|There may be a quiz question related to the information on this page.|
The content on this page has been summarised from research undertaken by Tracey Bretag, Cath Ellis et al. in response to increased awareness of this unethical behaviour.
Tracey Bretag, Rowena Harper, Michael Burton, Cath Ellis, Philip Newton, Pearl Rozenberg, Sonia Saddiqui & Karen van Haeringen (2018) Contract cheating: a survey of Australian university students, Studies in Higher Education, DOI: 10.1080/03075079.2018.1462788
If you have your UNSW affiliation on any of your social media accounts you may be targeted.
Don't believe claims that using these services does not constitute plagiarism.
Contract cheating is a serious form of academic dishonesty and is classed as collusion. It consists of what are known as outsourcing behaviours which occur when a student:
As with other forms of plagiarism there are serious consequences for students who engage in contract cheating. In addition to infringing university rules, in New South Wales you could possibly be charged with fraud. You can learn more about contract cheating and its consequences on the Current Students website.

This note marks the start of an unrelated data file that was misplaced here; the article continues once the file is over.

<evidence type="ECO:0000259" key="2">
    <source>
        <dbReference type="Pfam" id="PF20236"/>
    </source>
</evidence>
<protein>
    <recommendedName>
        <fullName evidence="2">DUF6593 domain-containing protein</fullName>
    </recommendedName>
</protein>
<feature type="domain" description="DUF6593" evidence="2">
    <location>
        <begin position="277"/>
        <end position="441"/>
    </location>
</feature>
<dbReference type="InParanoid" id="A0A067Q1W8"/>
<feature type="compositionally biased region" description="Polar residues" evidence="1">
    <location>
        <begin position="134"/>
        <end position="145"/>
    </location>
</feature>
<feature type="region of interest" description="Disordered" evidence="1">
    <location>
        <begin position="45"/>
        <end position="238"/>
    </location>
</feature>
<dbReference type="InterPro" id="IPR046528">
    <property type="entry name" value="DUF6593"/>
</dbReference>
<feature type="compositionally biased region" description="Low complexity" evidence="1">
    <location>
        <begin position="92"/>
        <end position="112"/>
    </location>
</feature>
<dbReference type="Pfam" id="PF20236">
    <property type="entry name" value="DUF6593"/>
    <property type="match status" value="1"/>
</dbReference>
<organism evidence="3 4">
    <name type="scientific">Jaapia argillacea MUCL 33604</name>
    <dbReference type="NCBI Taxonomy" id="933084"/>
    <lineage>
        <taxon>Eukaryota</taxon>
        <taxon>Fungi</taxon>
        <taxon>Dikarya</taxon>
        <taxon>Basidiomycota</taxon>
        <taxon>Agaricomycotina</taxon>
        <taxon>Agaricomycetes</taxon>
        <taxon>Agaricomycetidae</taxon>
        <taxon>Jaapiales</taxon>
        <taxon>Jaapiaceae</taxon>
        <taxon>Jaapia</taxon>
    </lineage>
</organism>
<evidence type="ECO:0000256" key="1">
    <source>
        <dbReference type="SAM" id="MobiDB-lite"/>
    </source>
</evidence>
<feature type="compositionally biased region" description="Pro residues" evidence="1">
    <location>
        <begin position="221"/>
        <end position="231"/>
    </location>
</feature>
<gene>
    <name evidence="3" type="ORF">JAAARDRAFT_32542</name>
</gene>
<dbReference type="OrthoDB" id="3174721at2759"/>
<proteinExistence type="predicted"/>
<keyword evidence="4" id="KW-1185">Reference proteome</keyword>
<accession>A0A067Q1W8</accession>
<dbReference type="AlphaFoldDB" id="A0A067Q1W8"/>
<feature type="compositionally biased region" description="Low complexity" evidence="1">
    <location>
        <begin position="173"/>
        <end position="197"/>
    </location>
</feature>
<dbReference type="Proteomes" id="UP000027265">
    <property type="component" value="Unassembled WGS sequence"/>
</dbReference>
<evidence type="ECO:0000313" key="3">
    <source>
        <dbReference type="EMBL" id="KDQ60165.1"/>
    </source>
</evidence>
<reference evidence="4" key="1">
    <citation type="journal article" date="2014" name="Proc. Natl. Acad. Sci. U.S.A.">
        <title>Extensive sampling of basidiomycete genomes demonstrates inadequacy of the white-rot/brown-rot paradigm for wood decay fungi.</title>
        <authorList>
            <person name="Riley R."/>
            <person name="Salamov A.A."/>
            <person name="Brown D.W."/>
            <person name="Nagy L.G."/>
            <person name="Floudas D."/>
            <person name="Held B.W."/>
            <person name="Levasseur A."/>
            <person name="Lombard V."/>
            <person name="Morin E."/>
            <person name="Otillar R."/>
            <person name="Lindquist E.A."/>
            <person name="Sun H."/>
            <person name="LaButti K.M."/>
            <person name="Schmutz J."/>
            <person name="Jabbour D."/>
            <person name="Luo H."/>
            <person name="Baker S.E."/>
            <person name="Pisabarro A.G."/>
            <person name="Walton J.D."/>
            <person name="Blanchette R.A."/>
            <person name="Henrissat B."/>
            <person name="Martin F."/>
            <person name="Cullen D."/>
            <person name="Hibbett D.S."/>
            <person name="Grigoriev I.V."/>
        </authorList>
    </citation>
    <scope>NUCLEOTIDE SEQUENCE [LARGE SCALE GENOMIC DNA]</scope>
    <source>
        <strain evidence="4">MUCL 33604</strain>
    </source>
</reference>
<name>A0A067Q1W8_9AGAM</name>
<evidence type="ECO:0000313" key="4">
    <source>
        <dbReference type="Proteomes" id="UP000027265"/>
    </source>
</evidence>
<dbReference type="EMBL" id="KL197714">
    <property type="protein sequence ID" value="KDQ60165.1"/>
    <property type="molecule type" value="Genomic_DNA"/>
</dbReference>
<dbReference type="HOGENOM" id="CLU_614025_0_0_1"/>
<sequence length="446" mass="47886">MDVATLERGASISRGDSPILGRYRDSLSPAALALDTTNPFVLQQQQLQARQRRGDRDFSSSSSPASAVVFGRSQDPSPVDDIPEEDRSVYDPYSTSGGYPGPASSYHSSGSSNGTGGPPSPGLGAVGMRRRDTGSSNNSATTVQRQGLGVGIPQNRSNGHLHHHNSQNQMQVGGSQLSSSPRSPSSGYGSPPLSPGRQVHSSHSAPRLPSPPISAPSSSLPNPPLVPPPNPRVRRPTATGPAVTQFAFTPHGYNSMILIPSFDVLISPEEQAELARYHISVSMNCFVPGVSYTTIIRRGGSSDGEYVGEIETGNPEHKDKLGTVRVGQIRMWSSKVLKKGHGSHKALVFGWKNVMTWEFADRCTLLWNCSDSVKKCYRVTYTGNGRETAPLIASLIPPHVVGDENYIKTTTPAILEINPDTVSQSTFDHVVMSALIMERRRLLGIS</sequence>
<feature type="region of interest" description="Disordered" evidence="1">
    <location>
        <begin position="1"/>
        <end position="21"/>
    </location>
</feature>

A student may think they have paid for an assignment to be written for them and that the transaction is complete. However, this is not true as there may be further repercussions. The "essay mill" the student dealt with has the student’s contact details and knows where and what they are studying. Even if the student has not disclosed this information, the payment details can be used to trace the student.
There have been cases where writers involved in contract cheating have extorted money from students who have paid for an assignment to be written for them with the threat of reporting the student to their university if they do not pay. Imagine living with the threat of having your degree revoked for the rest of your career. One simple action on your part can have lifelong consequences. The message could not be stronger to not engage with contract cheating behaviour.
You can read more about blackmail and other issues stemming from contract cheating in this article in LinkedIn
Imagine if you or a member of your family was ill. How would you feel if you knew that the treating doctor had only managed to complete their degree by paying a third party to write their assessments and take their exams for them?
Imagine a recently built bridge in very high winds. What might happen if the engineer had only qualified as a result of contract cheating?
Imagine receiving critical financial advice from an accountant or financial adviser who obtained their degree fraudulently.
Imagine going to court with a solicitor who is not really qualified.